“There’s really no way we are going to be able to reduce our reliance on supplemental feeding until we get elk down to that 5,000 level or below. The only thing we can do is make the refuge a little bit less desirable. And make it less likely that animals that are on winter range will be able to find us,” Cole said. His agency is looking at scaling down artificial feeding, if not completely eliminating it, within a few years.

Cain said the phaseout should be done slowly and thoughtfully, but total elimination of supplemental feed must be the goal.

“It could require a reduction of the overall herd size to numbers lower than where some people want to see them,” Cain admitted. “But there is not a biologist I’ve ever talked to, no matter what agency they work for, that says artificial feeding is a good thing. It’s been invested heavily in this area. It’s a tradition. It’s within the culture of wildlife management now. The question is how do we move beyond that for the long-term interest of the wildlife?”

But leadership at Game and Fish become troubled when hunting revenues are threatened. The state targets a higher number of elk for Jackson. So far, the agencies have worked obligingly together toward a new plan.

“Our agency’s overall goal is 11,000 [elk]. It will be a challenge. We are going to have to move forward with the [U.S. Fish and Wildlife Service] plan that we agree to, but understanding that it is the National Elk Refuge’s plan, and they have their own goals that they want to reach, too,” Brimeyer said. “We are going to help them as much as we can in the future. But obviously no one wants 5,000 elk standing on the highway by the museum.”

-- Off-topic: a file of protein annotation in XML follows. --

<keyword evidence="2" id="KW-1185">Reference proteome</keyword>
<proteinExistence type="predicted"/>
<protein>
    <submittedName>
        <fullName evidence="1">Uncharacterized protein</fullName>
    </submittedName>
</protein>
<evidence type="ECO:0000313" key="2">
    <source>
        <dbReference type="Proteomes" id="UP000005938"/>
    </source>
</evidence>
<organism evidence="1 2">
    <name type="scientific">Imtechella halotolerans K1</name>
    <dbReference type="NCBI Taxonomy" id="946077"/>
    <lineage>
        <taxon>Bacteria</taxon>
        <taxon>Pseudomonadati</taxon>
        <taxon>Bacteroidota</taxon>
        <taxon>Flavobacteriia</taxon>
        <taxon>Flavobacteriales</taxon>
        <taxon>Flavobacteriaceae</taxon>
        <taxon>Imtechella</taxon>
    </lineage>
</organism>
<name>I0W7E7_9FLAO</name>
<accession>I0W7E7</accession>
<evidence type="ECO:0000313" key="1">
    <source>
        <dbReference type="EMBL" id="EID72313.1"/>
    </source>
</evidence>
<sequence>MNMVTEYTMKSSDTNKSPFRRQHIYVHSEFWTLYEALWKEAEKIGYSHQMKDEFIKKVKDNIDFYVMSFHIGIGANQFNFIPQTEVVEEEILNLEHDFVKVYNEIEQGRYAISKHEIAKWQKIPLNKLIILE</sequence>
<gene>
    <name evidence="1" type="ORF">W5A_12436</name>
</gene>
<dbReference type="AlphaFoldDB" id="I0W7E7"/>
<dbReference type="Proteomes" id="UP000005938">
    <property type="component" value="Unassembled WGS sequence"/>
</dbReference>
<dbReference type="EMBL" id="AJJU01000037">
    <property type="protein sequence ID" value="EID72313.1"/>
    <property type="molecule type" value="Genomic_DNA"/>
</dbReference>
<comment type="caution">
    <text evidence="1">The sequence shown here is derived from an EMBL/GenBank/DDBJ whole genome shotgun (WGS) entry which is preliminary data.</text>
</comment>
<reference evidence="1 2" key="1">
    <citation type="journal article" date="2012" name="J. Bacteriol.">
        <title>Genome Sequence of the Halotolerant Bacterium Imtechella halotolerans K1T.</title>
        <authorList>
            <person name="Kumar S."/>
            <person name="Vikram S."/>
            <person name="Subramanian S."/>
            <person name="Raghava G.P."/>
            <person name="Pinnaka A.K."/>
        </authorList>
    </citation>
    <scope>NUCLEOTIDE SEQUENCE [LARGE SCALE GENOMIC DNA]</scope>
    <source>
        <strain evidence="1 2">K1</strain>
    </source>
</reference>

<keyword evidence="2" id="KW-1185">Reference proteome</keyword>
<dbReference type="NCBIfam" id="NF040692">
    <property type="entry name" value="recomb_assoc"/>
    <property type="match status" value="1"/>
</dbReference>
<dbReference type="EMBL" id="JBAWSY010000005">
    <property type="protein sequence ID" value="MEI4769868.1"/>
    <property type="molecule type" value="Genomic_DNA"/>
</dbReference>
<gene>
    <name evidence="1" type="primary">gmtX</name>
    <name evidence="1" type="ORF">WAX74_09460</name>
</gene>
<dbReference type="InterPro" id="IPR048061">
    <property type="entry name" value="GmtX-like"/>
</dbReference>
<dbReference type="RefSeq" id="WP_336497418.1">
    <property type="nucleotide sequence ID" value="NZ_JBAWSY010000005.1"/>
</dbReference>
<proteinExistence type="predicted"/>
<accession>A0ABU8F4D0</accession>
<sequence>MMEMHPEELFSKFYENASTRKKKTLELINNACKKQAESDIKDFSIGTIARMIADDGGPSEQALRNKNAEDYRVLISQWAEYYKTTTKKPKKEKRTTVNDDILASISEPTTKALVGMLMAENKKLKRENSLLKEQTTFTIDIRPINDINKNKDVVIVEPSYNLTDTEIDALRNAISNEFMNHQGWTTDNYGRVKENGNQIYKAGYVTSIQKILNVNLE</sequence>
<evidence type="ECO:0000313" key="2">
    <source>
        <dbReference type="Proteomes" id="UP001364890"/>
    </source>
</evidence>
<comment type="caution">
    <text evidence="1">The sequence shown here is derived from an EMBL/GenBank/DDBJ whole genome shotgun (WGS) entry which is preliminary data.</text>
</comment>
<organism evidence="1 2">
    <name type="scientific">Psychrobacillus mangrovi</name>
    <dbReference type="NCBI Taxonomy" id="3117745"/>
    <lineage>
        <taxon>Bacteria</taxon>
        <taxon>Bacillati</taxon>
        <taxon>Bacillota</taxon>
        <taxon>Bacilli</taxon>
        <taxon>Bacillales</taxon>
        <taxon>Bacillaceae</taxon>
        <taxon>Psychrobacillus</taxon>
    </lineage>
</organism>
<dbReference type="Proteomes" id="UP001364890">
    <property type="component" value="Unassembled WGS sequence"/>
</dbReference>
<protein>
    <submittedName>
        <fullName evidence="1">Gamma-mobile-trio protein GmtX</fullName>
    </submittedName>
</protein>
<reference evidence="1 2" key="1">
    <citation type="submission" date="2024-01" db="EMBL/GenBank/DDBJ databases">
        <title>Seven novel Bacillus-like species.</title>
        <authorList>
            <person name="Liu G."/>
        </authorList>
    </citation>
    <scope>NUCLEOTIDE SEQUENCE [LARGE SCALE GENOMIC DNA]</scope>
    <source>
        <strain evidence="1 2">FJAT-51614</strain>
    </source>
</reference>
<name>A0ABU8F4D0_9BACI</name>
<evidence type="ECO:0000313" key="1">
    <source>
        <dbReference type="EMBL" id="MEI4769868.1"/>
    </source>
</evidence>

Cole responded: “That is the big tension between the refuge and the state right now. Because we want to support state herd objectives, too, but we haven’t really worked out the solution yet. That’s what we are trying to do in this new plan.”

Dorsey said it will be a case of tough love but feeding must end, the sooner the better.

“We could do with fewer elk in Wyoming. What is a target for the Jackson elk herd? Calculations run from 7,000 to 10,000. I would counsel to be on the lower end of that and see how it works for a while,” Dorsey said. “Is that enough elk for the tourism industry, the sleigh rides on the refuge, for the hunting industry? I suspect that it is. That’s not to get rid of three or four thousand elk in one fell swoop, whatsoever, but I think we should ratchet it back for a while. We can serve future generations by making some difficult decisions now.”

If feeding ended tomorrow, no, the National Elk Refuge land would not be sold to developers. Cole has heard that rumor more than once.

“To say that the refuge would go away if we didn’t feed anymore is totally wrong. I’ve heard that before,” Cole said. “It’s probably the most important point you could make in this story. The refuge will still be a place elk can ride out a winter, in lower numbers than what we’ve seen, without artificial feeding. Just because we end feeding doesn’t mean this land will become a golf course.” PJH


About Jake Nichols